BEREA—Though Johnny Manziel wasn’t arrested by Avon Police last Monday, following a domestic incident involving his girlfriend and alcohol, Browns linebacker Karlos Dansby believes that the quarterback has still been incarcerated.
“You’re all making him a prisoner,” Dansby said to the media in Berea. “He’s a prisoner of his own success.”
There’s no doubt that Manziel has attracted relentless media for his on-field success at Texas A&M, but he’s been in the spotlight more so for his off-the-field exploits over the last two seasons in Cleveland.
Manziel’s latest incident, however, is a bit different than the others.
Last year, when Manziel went through his late-season struggles with missed meetings and more, his teammates weren’t quite willing to back the quarterback, despite his flaws.
Now, that doesn’t seem to be the case.
“We're not going to turn our back on him. We're going to support him,” Dansby said. “We're going to be there to lift him up when people try to tear him down. We've got his back.”
After reading the report and talking with his teammates, Dansby’s support of the quarterback— which wasn’t all that strong at the end of last season— is all of the sudden unwavering.
It’s so steadfast, in fact, that Dansby said that there’s far too much being made out of last Monday’s disturbance.
“Nothing happened, so why is it an issue?” Dansby said. “Let the man live.”
The sudden change in support for Manziel isn’t without cause.
After the miserable end to his rookie campaign, Manziel committed himself to football and to changing his life, which in turn, brought his teammates back to his corner.
"He's a different guy all the way around. His approach to the game. His approach to life in general,” Dansby said. “Coming in early, staying late, working on his body, working hard in the weight room… You’ve got to prove yourself year in and year out and that's what he's trying to do right now.”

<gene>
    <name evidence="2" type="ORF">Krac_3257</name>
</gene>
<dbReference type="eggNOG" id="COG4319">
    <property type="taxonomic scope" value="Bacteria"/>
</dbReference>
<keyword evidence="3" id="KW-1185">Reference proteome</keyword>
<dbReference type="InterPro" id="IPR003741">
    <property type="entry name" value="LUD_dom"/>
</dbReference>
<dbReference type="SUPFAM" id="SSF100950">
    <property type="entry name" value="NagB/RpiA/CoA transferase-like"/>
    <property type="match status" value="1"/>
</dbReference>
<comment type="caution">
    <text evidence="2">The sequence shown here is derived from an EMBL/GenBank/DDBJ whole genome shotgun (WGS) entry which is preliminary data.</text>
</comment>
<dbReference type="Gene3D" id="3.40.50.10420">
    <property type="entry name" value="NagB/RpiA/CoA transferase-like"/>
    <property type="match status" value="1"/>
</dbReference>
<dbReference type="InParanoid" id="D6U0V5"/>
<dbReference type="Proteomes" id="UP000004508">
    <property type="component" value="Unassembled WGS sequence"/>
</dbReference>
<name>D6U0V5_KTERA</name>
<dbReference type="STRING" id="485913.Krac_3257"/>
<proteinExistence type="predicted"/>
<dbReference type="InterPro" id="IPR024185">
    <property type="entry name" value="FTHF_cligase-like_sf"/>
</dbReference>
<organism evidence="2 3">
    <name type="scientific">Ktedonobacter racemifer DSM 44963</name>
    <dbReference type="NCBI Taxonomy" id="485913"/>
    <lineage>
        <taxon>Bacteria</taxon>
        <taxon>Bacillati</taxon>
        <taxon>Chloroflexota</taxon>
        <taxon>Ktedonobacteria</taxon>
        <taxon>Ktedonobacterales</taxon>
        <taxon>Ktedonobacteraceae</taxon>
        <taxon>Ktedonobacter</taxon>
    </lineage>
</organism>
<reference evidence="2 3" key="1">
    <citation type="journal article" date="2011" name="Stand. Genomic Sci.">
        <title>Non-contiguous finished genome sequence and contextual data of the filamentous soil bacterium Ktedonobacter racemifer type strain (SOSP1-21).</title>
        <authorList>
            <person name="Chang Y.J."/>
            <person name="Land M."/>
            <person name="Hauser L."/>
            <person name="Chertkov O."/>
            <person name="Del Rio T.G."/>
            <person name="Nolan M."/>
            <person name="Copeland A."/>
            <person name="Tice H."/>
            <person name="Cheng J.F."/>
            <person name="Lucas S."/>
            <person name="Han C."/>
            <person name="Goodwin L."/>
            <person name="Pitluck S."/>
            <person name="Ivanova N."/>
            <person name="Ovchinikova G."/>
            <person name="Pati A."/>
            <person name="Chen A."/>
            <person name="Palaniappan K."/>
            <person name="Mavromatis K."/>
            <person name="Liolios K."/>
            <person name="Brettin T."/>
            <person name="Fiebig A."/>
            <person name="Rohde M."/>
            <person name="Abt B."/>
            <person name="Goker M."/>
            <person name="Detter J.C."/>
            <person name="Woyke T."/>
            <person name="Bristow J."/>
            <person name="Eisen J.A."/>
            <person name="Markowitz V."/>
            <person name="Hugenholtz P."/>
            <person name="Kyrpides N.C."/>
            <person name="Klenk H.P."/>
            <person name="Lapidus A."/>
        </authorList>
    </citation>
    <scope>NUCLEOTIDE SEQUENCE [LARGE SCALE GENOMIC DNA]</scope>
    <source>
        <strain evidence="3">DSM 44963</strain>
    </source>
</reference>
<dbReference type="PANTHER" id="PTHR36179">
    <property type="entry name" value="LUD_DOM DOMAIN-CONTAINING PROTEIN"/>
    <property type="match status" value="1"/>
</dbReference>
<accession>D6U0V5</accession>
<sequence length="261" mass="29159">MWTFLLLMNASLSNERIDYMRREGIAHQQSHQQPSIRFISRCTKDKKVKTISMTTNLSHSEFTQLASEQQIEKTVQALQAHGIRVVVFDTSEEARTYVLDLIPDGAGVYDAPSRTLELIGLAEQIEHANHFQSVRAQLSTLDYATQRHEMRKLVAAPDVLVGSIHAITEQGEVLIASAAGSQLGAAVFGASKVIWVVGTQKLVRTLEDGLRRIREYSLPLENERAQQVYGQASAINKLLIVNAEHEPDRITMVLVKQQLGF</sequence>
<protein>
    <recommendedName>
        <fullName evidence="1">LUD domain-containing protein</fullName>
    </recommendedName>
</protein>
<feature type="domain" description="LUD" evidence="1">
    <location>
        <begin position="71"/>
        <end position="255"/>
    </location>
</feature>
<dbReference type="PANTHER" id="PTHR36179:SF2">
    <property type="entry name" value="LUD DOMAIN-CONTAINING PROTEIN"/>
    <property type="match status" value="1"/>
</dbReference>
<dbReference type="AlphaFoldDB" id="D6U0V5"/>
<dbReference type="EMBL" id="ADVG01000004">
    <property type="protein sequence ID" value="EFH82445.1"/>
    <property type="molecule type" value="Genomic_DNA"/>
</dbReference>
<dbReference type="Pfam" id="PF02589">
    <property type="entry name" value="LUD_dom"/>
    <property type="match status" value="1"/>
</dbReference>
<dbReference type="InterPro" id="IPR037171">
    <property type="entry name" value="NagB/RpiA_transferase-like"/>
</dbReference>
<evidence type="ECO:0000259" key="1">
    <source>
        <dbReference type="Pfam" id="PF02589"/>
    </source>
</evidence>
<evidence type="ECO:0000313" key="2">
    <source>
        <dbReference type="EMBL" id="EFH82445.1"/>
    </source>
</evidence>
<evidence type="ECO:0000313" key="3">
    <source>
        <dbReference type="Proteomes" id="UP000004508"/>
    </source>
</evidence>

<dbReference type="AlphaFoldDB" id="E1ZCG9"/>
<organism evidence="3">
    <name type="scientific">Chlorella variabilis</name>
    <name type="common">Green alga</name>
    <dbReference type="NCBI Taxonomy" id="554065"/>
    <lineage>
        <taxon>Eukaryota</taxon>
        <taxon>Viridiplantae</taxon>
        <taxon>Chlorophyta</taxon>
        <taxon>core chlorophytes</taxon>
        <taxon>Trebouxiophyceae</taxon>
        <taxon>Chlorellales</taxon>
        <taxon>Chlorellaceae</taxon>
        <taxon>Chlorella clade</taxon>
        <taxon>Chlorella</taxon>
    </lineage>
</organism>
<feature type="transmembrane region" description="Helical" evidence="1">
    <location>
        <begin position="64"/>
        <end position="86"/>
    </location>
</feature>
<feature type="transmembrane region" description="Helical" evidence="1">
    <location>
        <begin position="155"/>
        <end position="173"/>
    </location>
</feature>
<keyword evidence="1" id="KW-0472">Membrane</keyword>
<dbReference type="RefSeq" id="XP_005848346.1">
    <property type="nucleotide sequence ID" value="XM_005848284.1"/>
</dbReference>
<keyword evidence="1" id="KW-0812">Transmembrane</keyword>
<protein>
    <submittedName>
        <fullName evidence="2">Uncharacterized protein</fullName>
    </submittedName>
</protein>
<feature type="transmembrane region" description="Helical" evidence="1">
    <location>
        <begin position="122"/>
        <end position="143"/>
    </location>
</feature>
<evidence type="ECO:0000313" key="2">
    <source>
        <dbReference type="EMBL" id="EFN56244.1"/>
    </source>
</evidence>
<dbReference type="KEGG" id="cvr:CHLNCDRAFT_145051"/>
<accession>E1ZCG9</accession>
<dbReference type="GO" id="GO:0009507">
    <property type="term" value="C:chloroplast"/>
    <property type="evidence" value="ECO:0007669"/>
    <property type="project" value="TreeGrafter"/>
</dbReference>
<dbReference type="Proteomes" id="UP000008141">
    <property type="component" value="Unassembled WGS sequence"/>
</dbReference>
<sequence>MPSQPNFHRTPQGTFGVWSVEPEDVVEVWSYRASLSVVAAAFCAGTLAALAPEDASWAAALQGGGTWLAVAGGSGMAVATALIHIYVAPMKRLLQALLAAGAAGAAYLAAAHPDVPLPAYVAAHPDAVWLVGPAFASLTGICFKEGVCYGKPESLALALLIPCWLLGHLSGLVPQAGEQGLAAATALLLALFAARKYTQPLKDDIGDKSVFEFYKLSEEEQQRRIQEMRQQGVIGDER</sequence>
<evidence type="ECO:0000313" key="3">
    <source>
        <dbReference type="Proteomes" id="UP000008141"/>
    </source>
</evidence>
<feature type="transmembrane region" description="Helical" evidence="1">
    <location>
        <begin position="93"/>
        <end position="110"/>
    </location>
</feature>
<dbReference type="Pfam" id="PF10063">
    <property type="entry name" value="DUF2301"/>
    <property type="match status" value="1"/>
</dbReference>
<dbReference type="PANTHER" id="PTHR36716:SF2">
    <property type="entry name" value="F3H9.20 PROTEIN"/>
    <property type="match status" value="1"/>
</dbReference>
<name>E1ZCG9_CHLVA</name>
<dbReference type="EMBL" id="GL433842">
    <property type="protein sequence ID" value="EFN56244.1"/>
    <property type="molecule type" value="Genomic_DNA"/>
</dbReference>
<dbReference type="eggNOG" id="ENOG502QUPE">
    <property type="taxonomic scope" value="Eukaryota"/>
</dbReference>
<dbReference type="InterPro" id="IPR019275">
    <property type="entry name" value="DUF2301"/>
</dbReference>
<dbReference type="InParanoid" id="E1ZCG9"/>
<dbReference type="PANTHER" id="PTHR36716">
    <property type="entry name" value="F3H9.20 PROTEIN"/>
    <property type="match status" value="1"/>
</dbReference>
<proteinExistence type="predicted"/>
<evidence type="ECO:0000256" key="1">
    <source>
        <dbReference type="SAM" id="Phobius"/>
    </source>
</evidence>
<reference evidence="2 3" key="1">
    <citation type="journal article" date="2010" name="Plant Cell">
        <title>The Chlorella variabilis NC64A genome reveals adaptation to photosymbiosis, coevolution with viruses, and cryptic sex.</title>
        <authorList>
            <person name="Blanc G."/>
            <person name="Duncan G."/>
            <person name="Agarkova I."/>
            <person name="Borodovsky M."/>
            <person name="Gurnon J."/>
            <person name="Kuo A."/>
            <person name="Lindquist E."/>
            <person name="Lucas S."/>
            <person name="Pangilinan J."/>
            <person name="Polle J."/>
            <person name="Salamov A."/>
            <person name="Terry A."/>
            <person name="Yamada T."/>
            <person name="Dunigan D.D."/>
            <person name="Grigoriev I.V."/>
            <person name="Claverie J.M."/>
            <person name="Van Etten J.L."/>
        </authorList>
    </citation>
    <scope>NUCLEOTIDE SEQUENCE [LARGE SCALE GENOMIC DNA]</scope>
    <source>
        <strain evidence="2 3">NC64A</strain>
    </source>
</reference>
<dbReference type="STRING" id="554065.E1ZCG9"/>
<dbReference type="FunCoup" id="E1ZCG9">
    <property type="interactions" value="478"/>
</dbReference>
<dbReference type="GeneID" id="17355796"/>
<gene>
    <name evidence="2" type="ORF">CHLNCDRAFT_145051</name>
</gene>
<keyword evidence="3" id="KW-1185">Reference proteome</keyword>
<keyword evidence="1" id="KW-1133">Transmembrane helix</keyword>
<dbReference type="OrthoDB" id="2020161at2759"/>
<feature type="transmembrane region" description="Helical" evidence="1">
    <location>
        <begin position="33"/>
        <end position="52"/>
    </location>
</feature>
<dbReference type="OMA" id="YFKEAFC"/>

Manziel's teammates aren’t the only ones who’ve seen a change in the quarterback.
Browns head coach Mike Pettine backed Dansby’s observations and said that he too has noticed a complete reversal in Manziel’s behavior.
“He’s been an A+ when he’s here,” Pettine said. “I'm proud of the steps he's taken toward his personal accountability, how he has handled himself since the start of the offseason. Like I said, he has made huge strides around this building from the time he spent here, the quality of work he has done in the meeting room and on the practice field and on the game field.”
Though Dansby and Pettine offered comment on Manziel’s turnaround, one who wasn’t as willing to offer his support publicly was quarterback Josh McCown.
McCown, who’s been a mentor to Manziel since arriving to the Browns, said that he'll support the quarterback, but insisted that he do so in private.
“Johnny and I’s relationship will stay behind closed doors,” McCown said. “It doesn’t matter what I think, as far as publicly. If the idea is, as you said, to mentor Johnny and do all those things, than that’s between Johnny and I.”
He might have the the backing of the Browns, but that doesn't mean that Manziel is at all perfect nor off the hook for the latest incident.
“We are not saying he has it all figured out,” Pettine said. “It's a process and we are supporting him through it.”
Dansby agreed and said that with learning comes mistakes, which, in the case of Manziel, will always be magnified.
“He's a grown man. He's gotta live and he's gotta learn,” Dansby said. “He's a role model. He's got to understand it's a lot of pressure on him.”
As the details of the latest incident emerge, it remains to be seen how long the support for Manziel will last.
For now, at least, when he steps onto the field wearing an orange helmet, he'll be trusted.
“When we're on the field everybody's having a good time and we're in good spirits,” Dansby said. “When we're out there, he's among his friends and his brothers.”
For all of your Browns news and updates from Berea, follow Hayden Grove on Twitter: @H_Grove.